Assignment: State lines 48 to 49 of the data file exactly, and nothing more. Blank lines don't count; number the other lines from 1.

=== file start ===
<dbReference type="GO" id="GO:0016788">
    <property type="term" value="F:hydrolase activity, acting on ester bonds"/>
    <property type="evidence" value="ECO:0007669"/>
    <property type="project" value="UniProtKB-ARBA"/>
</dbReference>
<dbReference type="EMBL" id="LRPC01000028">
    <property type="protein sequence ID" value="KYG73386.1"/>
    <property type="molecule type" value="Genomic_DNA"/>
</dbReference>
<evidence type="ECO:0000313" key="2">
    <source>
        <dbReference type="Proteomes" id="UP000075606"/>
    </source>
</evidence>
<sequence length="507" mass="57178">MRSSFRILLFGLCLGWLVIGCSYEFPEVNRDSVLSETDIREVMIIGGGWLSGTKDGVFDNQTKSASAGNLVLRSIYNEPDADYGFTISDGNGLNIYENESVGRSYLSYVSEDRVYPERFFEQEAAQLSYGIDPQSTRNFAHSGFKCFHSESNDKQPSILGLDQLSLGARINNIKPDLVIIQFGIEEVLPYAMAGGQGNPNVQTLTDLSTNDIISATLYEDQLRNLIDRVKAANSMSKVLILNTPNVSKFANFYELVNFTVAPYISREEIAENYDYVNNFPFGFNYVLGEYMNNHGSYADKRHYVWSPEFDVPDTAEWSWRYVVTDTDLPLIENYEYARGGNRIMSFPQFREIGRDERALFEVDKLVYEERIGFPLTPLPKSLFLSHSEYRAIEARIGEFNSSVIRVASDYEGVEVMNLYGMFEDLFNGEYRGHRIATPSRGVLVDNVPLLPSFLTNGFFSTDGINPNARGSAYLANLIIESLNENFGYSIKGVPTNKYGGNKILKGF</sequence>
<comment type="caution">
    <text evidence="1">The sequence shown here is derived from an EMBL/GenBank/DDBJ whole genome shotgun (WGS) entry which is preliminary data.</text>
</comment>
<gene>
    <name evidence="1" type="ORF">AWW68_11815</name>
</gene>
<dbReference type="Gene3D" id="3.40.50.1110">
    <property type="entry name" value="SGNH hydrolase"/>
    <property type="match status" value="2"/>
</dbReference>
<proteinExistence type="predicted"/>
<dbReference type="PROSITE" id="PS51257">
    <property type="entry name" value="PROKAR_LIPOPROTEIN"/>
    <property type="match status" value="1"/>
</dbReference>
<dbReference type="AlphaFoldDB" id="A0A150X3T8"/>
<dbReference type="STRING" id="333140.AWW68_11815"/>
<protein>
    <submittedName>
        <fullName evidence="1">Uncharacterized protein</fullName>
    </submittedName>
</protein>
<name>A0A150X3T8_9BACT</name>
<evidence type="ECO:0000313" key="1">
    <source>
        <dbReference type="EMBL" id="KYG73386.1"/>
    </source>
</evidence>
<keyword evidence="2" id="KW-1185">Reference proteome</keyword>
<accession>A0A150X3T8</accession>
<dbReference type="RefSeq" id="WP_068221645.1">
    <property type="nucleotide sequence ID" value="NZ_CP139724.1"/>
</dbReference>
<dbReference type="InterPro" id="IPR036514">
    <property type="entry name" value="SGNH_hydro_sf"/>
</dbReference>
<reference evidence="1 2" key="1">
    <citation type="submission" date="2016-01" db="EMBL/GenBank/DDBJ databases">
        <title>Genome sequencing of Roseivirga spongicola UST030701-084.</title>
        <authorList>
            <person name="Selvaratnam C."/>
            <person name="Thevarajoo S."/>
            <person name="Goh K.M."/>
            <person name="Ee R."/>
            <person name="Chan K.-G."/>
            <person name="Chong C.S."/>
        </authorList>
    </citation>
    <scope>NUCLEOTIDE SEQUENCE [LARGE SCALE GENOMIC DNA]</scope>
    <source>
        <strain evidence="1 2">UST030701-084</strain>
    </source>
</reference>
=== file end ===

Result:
</dbReference>
<dbReference type="InterPro" id="IPR036514">